“Thank yoooou. Thank you soooo much.”
If you watch The Closer, the series finale of which airs tonight, you know that’s the signature line of LAPD Deputy Chief Brenda Leigh Johnson – chocolate addict, Southern lady, hard-bitten professional.
And, as a perpetrator once observed, when Brenda Leigh says, “thank you so much” – voice dripping with more sugar than you’d find in a gallon jug of sweet tea – what she’s really saying is, “you know where you can stick that.”
I admit I’m a sucker for the steel magnolia trope. Give me a sassy gal with a big mouth, a gun and a mediocre plot line, and I’m yours.
But The Closer reaches beyond television mediocrity by delivering on its storytelling promise. Like most great stories, it doesn’t lack for plot, but The Closer is ultimately character-driven.
And Brenda Leigh Johnson is one great character.
While she speaks with the syrupy sweetness of an overripe Georgia peach and wears frilly skirts and pastel colored sweater sets to crime scenes, Brenda Leigh is tough. She’s stubborn. She’s sure she’s right even when she’s wrong, and she’s not afraid to tell her colleagues – subordinates or superiors – that they are.
She’s Rhett Butler and Scarlett O’Hara. Frankly, my dear, she doesn’t give a flying damn (but thank you soooo much for asking!). On the other hand, she’s not above pitching a hissy fit or batting her eyelashes to get her way.
She’s smart as a whip. She’s great at her job. She works long hours, and she looks it. (By the way, it’s wonderfully obvious that Kyra Sedgewick doesn’t see Brenda Leigh Johnson as a vehicle for showcasing her sex appeal, or how hard she’s been working on her triceps. While Kyra invariably looks California chic, Brenda obviously favors bargain bin. And while the former has the liquid, soulful eyes of a labrador retriever, the latter wears the squinting, judgmental gaze of an overlarge raptor.)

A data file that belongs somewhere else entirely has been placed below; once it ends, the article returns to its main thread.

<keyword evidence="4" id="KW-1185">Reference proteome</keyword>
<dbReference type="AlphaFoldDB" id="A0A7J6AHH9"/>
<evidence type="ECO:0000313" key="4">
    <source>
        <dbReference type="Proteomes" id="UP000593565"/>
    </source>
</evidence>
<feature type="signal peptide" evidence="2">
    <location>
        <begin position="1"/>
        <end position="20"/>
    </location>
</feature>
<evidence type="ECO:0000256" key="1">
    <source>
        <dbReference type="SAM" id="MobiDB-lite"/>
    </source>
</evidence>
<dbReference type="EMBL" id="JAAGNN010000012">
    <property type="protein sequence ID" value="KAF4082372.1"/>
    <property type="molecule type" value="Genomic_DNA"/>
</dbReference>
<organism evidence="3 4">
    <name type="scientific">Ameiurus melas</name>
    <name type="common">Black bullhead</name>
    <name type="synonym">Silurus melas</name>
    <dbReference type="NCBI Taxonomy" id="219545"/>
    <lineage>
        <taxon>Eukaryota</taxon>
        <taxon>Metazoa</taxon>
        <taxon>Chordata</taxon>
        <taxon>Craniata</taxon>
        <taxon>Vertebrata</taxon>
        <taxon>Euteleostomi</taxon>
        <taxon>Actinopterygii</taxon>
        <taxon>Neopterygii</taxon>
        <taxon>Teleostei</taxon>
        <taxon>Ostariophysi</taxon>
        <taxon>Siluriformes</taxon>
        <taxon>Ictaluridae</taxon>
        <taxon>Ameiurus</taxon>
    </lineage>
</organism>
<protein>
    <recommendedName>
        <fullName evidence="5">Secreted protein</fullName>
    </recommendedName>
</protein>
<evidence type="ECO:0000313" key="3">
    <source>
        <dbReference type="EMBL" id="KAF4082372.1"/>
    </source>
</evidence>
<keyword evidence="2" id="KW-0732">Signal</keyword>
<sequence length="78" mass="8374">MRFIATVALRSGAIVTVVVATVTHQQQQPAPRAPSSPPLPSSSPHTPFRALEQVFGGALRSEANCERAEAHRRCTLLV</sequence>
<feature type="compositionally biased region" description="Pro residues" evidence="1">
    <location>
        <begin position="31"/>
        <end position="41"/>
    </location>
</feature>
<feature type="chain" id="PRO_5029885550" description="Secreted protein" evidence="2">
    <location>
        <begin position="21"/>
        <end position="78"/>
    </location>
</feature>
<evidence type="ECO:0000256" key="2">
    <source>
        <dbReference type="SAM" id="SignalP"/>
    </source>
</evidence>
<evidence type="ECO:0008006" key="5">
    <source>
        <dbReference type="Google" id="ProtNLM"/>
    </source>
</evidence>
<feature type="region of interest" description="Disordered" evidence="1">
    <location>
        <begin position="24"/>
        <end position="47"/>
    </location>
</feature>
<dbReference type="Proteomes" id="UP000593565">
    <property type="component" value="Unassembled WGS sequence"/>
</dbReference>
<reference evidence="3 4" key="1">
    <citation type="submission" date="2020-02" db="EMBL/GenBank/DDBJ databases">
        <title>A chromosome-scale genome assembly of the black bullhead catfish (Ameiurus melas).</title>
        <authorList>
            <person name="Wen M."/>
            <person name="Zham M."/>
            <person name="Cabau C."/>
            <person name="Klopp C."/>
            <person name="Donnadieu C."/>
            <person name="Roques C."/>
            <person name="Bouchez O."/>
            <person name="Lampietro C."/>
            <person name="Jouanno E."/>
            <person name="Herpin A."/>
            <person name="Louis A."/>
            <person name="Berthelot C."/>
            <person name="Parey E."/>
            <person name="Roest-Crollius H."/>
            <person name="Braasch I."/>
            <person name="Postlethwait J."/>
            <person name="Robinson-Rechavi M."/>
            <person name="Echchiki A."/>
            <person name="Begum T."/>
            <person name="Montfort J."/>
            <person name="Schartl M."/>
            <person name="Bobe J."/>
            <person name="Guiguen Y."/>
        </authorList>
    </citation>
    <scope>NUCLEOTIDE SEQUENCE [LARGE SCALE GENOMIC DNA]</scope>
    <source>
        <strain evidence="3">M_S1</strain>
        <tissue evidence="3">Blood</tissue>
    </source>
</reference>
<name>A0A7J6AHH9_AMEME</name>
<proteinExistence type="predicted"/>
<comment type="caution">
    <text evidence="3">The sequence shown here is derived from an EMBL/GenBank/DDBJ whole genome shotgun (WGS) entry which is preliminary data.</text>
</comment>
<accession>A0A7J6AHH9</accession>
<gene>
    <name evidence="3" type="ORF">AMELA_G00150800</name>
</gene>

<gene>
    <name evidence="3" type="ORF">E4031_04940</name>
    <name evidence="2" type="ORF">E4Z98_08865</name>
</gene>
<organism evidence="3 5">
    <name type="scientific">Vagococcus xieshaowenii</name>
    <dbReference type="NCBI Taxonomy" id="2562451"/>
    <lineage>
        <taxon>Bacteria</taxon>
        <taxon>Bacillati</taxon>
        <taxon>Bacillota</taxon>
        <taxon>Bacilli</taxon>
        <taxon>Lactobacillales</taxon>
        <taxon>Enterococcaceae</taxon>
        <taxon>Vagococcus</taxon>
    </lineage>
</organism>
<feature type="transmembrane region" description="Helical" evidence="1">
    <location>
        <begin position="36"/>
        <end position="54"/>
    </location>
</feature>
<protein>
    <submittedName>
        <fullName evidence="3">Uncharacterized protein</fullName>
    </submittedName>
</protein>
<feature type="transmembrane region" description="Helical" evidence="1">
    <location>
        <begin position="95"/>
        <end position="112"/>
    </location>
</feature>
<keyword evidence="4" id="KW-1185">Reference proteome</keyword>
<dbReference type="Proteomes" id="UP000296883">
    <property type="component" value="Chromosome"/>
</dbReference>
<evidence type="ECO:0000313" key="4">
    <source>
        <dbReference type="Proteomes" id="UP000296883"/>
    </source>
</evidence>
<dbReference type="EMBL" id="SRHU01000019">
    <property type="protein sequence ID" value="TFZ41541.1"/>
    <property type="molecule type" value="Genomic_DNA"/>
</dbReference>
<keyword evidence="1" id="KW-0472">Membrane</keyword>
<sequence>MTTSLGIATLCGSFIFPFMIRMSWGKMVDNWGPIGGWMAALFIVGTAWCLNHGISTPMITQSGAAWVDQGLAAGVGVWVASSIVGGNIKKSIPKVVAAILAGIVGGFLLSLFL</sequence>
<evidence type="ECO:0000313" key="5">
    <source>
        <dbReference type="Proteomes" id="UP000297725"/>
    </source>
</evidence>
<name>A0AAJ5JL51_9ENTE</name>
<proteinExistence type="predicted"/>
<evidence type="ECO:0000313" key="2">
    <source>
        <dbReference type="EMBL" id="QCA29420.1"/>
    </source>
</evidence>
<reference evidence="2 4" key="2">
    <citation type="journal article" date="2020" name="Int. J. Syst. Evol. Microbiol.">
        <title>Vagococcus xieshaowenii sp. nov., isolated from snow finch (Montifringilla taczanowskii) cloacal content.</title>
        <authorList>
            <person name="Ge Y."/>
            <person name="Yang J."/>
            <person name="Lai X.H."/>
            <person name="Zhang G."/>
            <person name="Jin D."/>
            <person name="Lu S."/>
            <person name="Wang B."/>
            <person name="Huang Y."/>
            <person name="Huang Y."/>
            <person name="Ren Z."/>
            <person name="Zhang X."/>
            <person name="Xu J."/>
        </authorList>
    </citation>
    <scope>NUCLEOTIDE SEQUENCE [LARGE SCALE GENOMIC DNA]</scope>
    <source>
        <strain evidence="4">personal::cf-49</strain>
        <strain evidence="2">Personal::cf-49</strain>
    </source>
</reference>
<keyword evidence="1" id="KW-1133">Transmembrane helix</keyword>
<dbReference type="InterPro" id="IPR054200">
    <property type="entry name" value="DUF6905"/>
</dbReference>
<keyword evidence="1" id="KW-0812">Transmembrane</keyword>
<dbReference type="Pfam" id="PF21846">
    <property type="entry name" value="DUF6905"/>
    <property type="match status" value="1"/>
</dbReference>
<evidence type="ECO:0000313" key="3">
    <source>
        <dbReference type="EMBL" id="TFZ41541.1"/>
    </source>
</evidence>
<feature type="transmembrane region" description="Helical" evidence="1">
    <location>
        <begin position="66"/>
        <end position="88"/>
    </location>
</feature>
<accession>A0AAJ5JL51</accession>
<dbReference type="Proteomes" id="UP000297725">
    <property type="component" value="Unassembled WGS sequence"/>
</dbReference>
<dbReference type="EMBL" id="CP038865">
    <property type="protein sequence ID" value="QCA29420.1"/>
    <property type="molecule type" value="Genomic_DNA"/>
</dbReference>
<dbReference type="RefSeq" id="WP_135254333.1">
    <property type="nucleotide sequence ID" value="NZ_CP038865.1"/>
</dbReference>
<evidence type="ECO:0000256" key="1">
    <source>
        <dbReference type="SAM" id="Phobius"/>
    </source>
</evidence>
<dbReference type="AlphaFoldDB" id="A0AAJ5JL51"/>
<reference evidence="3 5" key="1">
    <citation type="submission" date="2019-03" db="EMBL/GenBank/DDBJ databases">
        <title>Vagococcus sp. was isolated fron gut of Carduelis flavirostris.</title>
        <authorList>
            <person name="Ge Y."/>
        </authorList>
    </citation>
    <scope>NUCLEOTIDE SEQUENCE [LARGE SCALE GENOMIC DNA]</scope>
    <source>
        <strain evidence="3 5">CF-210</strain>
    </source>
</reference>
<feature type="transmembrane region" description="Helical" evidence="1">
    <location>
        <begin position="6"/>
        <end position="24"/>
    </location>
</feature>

Brenda gets lost, breaks down, cries at the office. She can be shrewd, cold and calculating. She can also be unexpectedly kind, and loyal to a fault.
In the words of Kyra Sedgewick: “She’s really good at living in denial and staying really strong on the outside. On the inside, she’s just a big mess, right? I mean, that’s what makes her so fantastic.”
Most of the fantastic women I know have exteriors that aren’t quite as tough as Brenda Leigh’s, and interiors that aren’t quite as messy. But I think we all, to varying degrees, struggle with that inside-outside dichotomy of strength and fragility, control and chaos.
Most of us also feel pressure to attain perfection – physically, professionally, interpersonally. And Brenda Leigh is anything but perfect. She’s brilliant, yes, but she’s also fallible. She doesn’t have it all, and she definitely doesn’t have it all together.
In some ways, that’s kind of reassuring. Even the immediate supervisor of the LAPD’s best and brightest – an alpha-female, the boss in a world of men – can’t find her keys in her too-large, off-brand tote. She really wants to kick her candy problem, but she also really, really, really wants a Ding-Dong. Sometimes her hair looks weird, and her parents’ visits last too long, and her cat’s death sends her into an emotional tailspin.
What could have so easily been another manifestation of a tired TV cliché (Hot Blonde Cop solves crimes between torrid love scenes with Tall, Dark and Handsome FBI agent), instead became the story of a highly successful, hyper-complicated, deeply flawed and totally real woman.
So for that, writers, cast and crew of The Closer, thank you. Thank you so much.